It seems Cage and Benson both worked for a lobbying group that contributes a lot of money to Senator Reed Montgomery Graves III. You know, that guy who's been floating his name around for the next Presidential election. Anyway, Graves called me in his office and demanded that I find the two kids, as a favor to his contributors. It wasn't a terribly pleasant meeting; Graves seemed to know a lot about the case, everything I knew in fact, and he wasn't satisfied.

Hell, I wasn't satisfied either. And at least Graves gave me a place to start digging. He seemed to think that SIRECOM, and Carter in particular, was hiding something.

I began poking around and I learned that all the evidence I'd recovered from the Blume house was SIRECOM standard issue. They had started this whole thing, and never told me. I went to have it out with Carter, but suddenly he was out of town—you see, Benson and Blume had turned up in some backwater Indiana town, and Carter went chasing them. So I suppose I could've let it drop for a while.

But then I learned two things from the Indiana State Police. First, the Benson girl was an Omega, too. And second, Richard Cage wasn't with them—but he had rented the car they were spotted driving. I checked the car, and found Cage had rented it the day before he disappeared—he was spotted in a bar the next evening, by which time the car would've been somewhere in Ohio. Suddenly, I didn't think Cage was a kidnapping victim anymore. At least, not kidnapped by Blume and Benson.

So I went to my captain with this scenario: SIRECOM attacks Blume and Benson. B&B repel them and flee. They stop at Cage's place, get him to rent a car for them, and drive cross-country to avoid SIRECOM. Pretty logical. But what were SIRECOM and Carter trying to hide? And what happened to Cage?

I thought those two questions kind of answered each other. I told my captain as much. I told him we needed a warrant on SIRECOM and Carter, for kidnapping.

And the captain demoted me on the spot. Pulled me off the case, too. Then I remembered that nice long chat Carter had with the captain, and I figured I had SIRECOM to thank for my troubles.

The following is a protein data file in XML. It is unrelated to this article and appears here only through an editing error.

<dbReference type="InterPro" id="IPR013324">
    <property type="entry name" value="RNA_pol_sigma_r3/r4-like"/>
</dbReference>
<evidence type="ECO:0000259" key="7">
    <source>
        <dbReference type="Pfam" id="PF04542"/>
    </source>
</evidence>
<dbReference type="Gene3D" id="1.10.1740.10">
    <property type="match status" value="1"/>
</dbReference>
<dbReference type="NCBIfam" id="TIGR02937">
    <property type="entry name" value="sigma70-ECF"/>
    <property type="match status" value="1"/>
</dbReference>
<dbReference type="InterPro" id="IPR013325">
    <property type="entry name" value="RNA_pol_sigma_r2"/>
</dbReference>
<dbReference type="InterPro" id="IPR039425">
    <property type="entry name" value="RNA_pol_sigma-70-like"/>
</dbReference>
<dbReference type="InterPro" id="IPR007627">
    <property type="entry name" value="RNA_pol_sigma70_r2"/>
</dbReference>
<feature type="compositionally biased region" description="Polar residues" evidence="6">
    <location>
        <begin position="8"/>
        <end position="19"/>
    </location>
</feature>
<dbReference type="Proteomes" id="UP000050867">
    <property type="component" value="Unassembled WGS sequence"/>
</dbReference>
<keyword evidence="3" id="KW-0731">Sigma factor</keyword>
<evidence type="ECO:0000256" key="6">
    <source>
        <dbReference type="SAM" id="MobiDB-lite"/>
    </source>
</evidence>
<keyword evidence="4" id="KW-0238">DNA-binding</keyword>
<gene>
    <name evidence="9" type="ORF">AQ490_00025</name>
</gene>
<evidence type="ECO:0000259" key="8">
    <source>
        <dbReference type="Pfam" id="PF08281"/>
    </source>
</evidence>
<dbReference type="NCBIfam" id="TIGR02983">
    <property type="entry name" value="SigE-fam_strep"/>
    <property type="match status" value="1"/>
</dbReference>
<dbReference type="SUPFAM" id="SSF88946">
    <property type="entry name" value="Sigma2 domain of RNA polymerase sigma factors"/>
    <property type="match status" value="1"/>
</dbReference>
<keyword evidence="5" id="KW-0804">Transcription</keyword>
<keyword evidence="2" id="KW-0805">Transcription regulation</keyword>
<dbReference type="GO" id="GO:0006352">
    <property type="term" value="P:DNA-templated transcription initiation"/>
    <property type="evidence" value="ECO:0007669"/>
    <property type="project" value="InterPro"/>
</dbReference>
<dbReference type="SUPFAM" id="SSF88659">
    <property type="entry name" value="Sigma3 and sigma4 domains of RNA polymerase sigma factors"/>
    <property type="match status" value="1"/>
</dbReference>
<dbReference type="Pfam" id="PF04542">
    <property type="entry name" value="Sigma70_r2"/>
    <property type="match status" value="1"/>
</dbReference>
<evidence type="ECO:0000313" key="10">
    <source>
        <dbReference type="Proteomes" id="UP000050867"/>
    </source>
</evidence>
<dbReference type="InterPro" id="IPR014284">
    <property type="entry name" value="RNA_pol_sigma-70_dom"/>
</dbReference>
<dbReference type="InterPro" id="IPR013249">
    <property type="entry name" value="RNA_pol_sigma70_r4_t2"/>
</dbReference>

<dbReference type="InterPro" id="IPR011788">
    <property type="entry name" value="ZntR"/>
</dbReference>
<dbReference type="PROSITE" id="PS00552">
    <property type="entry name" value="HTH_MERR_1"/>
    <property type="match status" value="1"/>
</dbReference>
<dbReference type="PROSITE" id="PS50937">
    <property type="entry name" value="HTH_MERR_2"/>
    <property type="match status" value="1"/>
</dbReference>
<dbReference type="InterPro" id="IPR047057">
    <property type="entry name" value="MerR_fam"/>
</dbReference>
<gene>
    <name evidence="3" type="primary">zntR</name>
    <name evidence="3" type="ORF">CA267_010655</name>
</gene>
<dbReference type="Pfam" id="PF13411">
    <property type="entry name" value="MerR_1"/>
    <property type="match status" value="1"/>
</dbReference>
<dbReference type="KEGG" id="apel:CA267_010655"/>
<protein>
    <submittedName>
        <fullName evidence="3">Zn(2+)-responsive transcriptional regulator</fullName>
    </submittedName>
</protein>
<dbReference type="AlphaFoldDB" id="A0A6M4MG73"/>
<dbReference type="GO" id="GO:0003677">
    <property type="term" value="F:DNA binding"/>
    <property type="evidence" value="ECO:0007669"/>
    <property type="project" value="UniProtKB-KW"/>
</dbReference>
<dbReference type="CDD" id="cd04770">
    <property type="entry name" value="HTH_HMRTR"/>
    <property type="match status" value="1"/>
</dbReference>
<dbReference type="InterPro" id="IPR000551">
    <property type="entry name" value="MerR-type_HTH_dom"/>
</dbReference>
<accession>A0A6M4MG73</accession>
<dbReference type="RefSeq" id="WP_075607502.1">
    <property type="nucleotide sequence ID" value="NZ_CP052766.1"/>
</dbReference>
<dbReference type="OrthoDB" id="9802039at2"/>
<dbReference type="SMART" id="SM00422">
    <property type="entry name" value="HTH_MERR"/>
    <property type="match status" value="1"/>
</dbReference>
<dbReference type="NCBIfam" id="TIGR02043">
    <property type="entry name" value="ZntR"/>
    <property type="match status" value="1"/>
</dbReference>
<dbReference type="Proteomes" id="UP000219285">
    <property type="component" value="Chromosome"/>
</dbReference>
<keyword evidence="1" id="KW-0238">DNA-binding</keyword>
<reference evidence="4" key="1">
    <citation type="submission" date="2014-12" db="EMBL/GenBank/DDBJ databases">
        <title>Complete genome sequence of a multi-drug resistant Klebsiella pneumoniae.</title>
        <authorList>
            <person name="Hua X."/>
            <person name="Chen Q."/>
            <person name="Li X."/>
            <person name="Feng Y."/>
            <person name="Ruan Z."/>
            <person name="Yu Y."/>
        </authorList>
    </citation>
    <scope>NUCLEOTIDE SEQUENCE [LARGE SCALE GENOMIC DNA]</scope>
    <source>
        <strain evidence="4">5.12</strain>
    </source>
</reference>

Brenda Washington frowned deeply. She looked like a lot of mothers Jack had seen. Mothers whose children ran wild, and who were later confronted with the crimes their children had done. Never mind that the children had committed the crimes; it was always the mothers who seemed to get burdened with the guilt.

"I don't know what to say, Jack. I never ordered any cover-ups, and I certainly didn't get you fired. But I don't have as much control over my agents as I'd like to."

Jack was walking down the long green stretch of The Mall with her, while a half-dozen loyal agents surrounded them discreetly. "Ms. Washington, you can make it up to me by telling me what the hell is going on with Carter and the Omegas."

"I wish I could, but I don't know the whole picture, either. I asked to meet you so we could put our parts together."

"Well, Ms. Washington, I've put my pieces on the table. Now it's your turn."

You'll have to forgive me, Jack; in my profession, spilling secrets doesn't come naturally. But I'm beginning to see the value of openness. The Cold War is over now, and if the Russians tried glasnost, so can I.

Nominally, I'm the Director of the Special Intelligence Resources Command. I should have supreme authority over all Omega-related matters in this country. But my authority is constantly being undercut by a network of men who simply refuse to give up their power.

The ringleader—you don't need or want to know his name—ran SIRECOM for many years. In fact, he was basically its founder. And he hates Omegas with a passion. He was finally forced into retirement in the seventies, but he still managed to hold onto SIRECOM's reins. He steers its policy because he's tight with a lot of politicians. Not Senator Graves, though; I think Graves was the one who got this man retired. In fact, I'm a little surprised the Old Man doesn't have any dirt on Graves, since that's his main means of acquiring high-powered "friends"....